Magazine article The Hispanic Outlook in Higher Education

Priming the Pump. Keeping the "Child" in Latino Childhood

Magazine article The Hispanic Outlook in Higher Education

Priming the Pump. Keeping the "Child" in Latino Childhood

Article excerpt

the national zeal to prepare children for adulthood, have Latino parents inadvertently robbed them of childhood? Do they rush young Latinos to grow up, only to wish they were little again? Or do parents wonder how their children grew up so fast in some ways yet remain immature and unprepared in others?

Some Latino children grow up too fast because of circumstances, others by unbridled choice. A family defines the world for the young child. Children who grow up in households with unstable relationships among adults, broken commitments, and parents too busy or unwilling to give adequate time and attention to their children learn early that they must survive on their own.

"I had to take care of my younger brother and sister while my mother worked and then spent time with her boyfriends," said a Latina college senior. "She didn't have a lot of time for us, so I would get dinner for my brother and sister, help them with homework and get them to bed. I was like their second mom, but I didn't feel like I had a mother myself."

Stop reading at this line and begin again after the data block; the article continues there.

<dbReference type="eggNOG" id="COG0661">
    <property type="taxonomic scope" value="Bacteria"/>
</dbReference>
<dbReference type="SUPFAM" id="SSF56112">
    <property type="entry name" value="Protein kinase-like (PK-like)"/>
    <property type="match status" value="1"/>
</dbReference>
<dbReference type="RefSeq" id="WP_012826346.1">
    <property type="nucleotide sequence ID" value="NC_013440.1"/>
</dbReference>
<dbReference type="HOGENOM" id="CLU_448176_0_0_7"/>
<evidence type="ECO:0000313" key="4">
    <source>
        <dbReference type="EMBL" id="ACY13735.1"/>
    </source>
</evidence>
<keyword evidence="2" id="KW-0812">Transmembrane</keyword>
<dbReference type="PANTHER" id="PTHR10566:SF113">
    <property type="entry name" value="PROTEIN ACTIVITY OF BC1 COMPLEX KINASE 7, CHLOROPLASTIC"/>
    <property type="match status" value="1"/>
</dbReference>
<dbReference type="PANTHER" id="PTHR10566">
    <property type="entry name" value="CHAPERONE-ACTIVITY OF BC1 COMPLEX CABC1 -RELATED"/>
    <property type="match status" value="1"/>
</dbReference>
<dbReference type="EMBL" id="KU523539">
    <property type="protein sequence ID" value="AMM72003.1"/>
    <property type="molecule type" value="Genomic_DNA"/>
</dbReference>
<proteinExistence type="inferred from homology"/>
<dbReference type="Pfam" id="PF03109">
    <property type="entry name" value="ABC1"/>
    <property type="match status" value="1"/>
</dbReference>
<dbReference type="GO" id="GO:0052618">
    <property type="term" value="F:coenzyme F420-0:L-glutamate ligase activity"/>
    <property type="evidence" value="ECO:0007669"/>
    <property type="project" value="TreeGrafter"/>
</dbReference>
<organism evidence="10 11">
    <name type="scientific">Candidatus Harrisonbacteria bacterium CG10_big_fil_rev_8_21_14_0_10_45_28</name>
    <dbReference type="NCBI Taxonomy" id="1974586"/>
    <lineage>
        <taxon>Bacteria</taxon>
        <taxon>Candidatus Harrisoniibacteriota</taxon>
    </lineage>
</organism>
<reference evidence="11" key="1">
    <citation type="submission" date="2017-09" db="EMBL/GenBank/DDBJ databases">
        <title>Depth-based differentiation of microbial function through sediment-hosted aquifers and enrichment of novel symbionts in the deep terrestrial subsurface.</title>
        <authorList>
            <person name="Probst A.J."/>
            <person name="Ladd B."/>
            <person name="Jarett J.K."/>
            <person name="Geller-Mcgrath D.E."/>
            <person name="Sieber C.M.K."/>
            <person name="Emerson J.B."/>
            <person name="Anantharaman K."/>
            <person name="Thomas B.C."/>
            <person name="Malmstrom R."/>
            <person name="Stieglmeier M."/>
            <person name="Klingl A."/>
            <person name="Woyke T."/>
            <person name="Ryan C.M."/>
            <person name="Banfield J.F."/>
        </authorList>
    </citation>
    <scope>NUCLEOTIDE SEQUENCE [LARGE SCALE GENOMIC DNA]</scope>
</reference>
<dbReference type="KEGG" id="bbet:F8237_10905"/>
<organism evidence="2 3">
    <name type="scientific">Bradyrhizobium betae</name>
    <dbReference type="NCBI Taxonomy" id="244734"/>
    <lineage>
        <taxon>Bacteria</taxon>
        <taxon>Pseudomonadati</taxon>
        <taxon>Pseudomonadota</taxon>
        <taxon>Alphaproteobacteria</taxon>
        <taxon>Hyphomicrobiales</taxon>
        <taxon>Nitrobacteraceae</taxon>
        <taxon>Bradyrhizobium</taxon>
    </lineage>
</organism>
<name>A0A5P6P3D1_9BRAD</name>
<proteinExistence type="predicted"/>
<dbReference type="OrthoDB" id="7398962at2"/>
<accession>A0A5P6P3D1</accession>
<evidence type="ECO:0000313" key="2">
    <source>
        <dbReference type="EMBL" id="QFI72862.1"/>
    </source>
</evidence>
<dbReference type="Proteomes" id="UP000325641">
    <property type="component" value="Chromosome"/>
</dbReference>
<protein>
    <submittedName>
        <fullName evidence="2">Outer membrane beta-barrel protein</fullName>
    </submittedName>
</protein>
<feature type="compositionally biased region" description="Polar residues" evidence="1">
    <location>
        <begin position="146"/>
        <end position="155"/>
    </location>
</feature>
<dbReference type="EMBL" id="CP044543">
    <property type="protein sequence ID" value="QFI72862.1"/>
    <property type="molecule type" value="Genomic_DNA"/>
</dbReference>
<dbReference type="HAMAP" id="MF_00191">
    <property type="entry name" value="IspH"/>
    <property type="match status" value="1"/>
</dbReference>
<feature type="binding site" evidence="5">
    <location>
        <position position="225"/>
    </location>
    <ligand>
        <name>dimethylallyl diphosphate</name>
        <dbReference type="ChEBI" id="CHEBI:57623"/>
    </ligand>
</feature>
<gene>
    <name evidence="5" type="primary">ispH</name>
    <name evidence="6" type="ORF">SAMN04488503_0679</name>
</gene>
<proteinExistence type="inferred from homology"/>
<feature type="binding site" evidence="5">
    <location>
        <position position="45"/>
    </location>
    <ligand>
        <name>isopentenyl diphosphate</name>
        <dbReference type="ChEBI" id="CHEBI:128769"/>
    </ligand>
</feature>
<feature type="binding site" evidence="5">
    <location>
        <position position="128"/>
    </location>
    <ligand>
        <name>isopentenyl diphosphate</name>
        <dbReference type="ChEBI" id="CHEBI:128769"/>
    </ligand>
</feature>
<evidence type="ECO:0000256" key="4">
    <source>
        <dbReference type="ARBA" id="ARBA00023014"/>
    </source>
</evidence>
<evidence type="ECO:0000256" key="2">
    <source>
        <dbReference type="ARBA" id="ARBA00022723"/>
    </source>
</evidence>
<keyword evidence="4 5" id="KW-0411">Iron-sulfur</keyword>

Latino children with few limits set by parents are often easily influenced by the media's images of sexy celebrities and racy lifestyles. Emulating the latest movie or hip-hop star might seem to them like the way to go. They have to learn how to live based on some role model and in the absence of guidance from adults they are prone to following the latest trend - not always the best choice.

Gifted Latino children, too, often grow up quickly because of their intellect or talent. Their world thrusts them into pushing ahead to achieve and compete more. They don't just hang out; they compete. A lot.

In all of these cases, the Hispanic child learns to grow up too soon in some ways, but in the process often fails to experience the lessons and fond memories of childhood. Like being carefree. Developing solid friendships. Or having a go-to place for comfort and emotional safety.

How can Latino children be allowed to be children?

Start with competent, involved, stable and committed parents who set limits and guide their children through talk and example. While technology promotes accomplishing some things more quickly, human development still requires the time and dedication of others to help learn the life lessons not available through software. …

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